On Wednesday, Dec. 14, the Romanian government approved a sizeable military equipment purchase within Phase I of the country’s “Light Tactical Armored Vehicles – ATBTU” armament program.
“The approved specific procedure is aimed at awarding a multi-year contract for the supply of 1,059 ATBTUs in nine configurations — one basic variant and eight derivative types, necessary for the armament of the structures of the Ministry of National Defense,” the Ministry of Defense (MApN) wrote in a press release on Wednesday.
The estimated cost of purchasing the 1,059 ATBTU-type vehicles is about 4.58 billion lei (€931 million) excluding VAT, which includes the equipment that will be made available as “customer material” worth about 228 million lei excluding VAT.
“The funds will be provided for the duration of the multi-year contract, within the limits of the commitment appropriations and the budget appropriations approved for this purpose by the annual budget laws for the Ministry of National Defense,” the MApN said.
Tthe Ministry of Defense stated that “it is fundamental for the development of Romania’s defense capability to introduce in the armament the Light Tactical Armored Vehicles, with high performance, for which the manufacturing of some components is carried out on Romanian territory.”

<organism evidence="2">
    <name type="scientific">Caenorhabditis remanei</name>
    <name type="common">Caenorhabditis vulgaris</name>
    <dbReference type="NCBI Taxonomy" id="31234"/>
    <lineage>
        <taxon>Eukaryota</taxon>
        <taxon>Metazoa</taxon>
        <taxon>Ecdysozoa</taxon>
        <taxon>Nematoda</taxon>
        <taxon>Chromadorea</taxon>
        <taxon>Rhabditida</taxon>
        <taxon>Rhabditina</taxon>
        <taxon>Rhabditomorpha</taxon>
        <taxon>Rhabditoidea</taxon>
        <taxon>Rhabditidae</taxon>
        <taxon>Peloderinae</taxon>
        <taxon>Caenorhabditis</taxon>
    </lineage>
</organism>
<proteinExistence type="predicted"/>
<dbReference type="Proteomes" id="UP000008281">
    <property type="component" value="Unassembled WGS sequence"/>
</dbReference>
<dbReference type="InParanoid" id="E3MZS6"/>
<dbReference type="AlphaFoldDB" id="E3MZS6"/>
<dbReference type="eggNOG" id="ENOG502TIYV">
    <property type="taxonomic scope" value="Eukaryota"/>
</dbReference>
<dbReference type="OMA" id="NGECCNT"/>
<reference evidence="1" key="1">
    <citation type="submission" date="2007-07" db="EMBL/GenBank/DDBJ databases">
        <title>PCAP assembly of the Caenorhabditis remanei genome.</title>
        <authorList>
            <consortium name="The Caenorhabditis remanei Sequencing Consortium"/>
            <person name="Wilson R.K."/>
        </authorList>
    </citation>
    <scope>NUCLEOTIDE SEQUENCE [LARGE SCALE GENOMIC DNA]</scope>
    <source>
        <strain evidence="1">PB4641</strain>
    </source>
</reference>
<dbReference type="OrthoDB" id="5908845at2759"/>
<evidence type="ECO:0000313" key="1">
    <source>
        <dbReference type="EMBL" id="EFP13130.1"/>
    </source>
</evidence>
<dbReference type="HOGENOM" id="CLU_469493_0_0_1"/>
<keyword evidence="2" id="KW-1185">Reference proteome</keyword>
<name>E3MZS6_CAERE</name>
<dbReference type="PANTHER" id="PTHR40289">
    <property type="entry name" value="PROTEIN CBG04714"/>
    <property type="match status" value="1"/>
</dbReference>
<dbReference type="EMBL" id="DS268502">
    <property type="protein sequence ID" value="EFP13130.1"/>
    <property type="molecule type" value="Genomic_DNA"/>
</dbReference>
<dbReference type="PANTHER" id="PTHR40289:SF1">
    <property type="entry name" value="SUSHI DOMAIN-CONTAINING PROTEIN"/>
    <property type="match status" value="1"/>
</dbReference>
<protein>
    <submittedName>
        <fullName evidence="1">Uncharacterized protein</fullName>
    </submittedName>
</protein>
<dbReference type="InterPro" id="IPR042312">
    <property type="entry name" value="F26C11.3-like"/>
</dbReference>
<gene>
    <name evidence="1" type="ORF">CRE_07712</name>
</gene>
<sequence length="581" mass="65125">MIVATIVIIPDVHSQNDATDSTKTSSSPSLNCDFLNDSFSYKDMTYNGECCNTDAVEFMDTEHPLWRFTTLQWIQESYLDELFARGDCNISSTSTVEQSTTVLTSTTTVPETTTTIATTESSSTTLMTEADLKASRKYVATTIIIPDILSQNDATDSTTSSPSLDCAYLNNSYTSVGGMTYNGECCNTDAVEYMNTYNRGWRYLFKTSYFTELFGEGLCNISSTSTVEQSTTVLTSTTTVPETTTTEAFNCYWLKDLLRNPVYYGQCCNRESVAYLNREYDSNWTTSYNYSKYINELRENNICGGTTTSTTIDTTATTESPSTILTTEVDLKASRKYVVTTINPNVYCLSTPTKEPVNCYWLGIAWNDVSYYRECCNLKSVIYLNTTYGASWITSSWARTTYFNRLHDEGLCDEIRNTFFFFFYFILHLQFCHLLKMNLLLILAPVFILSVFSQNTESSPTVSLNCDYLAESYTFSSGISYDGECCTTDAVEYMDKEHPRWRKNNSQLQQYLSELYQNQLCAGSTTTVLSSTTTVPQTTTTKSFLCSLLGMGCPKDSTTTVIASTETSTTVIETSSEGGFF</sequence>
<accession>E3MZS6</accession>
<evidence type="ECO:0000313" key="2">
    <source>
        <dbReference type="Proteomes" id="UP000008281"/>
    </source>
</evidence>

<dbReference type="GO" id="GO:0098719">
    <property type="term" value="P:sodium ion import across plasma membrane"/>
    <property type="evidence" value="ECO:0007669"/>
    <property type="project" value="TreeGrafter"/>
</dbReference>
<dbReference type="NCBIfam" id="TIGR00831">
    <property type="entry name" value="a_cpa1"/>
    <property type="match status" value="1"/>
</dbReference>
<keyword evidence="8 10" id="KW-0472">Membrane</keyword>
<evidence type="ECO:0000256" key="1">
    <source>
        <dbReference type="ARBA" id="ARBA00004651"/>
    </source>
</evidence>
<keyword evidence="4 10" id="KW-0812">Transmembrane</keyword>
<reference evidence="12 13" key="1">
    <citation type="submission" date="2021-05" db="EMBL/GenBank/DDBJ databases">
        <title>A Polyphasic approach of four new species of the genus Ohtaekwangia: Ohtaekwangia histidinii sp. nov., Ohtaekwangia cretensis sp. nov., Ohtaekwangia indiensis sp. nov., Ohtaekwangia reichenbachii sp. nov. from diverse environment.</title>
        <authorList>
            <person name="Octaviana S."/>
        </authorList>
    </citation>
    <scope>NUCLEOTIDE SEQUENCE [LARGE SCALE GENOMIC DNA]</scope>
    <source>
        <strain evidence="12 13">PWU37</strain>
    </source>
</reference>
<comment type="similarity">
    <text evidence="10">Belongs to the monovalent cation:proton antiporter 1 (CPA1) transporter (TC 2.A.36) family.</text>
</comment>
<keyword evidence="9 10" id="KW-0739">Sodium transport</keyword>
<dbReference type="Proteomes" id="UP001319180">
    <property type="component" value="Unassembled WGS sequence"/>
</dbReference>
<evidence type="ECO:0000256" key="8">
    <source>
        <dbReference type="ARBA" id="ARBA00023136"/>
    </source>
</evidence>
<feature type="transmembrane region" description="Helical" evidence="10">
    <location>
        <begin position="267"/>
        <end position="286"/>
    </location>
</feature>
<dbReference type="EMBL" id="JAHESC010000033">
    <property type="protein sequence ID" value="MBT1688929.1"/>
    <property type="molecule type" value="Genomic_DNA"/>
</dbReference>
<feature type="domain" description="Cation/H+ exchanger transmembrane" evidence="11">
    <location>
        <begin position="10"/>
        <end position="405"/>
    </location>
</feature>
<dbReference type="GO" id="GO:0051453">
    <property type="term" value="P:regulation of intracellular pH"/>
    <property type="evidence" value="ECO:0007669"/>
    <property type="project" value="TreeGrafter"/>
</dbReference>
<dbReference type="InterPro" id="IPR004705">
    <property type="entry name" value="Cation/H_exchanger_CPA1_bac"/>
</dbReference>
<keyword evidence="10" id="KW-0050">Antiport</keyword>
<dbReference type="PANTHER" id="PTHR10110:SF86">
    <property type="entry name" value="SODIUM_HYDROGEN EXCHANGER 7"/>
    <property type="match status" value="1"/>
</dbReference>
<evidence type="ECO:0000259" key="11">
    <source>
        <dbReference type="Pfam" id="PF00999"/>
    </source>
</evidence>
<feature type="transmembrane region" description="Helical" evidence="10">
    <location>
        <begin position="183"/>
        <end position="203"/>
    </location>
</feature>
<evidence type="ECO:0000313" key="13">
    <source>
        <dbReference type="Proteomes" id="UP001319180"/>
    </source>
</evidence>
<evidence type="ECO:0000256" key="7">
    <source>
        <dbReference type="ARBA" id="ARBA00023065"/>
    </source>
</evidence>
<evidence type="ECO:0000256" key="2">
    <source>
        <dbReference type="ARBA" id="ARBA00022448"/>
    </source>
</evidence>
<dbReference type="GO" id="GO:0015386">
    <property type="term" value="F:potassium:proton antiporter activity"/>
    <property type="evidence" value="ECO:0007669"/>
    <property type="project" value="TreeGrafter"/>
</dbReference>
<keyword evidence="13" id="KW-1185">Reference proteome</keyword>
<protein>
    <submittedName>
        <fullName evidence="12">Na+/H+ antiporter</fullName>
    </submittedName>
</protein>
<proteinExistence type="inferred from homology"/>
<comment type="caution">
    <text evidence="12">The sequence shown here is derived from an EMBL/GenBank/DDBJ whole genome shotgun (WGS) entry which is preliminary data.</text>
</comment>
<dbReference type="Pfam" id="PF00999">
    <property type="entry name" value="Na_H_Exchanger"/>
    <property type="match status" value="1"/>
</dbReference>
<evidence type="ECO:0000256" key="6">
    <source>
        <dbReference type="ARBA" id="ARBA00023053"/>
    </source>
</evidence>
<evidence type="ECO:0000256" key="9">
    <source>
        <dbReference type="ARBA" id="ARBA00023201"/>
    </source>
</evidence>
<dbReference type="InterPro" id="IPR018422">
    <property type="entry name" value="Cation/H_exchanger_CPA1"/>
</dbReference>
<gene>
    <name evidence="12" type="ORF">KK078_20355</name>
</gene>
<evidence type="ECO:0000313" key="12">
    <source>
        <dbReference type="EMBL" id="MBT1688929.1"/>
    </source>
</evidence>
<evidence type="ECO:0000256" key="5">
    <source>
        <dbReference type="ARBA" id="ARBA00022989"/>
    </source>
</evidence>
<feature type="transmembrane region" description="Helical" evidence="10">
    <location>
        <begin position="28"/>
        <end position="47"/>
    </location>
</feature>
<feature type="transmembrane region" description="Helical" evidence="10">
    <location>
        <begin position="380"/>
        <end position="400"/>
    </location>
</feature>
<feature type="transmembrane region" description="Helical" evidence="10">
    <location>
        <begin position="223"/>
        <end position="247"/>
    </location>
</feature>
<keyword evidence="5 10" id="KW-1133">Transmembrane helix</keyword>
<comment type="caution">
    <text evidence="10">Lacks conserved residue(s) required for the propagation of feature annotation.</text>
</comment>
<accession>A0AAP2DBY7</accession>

Shortly after the Russian invasion of Ukraine, Romania has — in several steps — announced purchases amounting to a massive upgrade of its military capabilities. In June, it announced the purchase of 32 U.S.-made F-16 surplus fighter jets from Norway at a price of €388 million and in July the purchase of two French-made Scorpène-class diesel-electric attack submarines. While that second announcement did not include the purchase price, Scorpène-class submarines cost around €500 million a piece when new.
Romania currently has only one submarine, the Soviet-made Kilo-class Delfinul, which was purchased in 1985 for the purpose of training surface ships of the Romanian Navy in anti-submarine warfare, a program that has been mothballed since 1995 for lack of operational funding.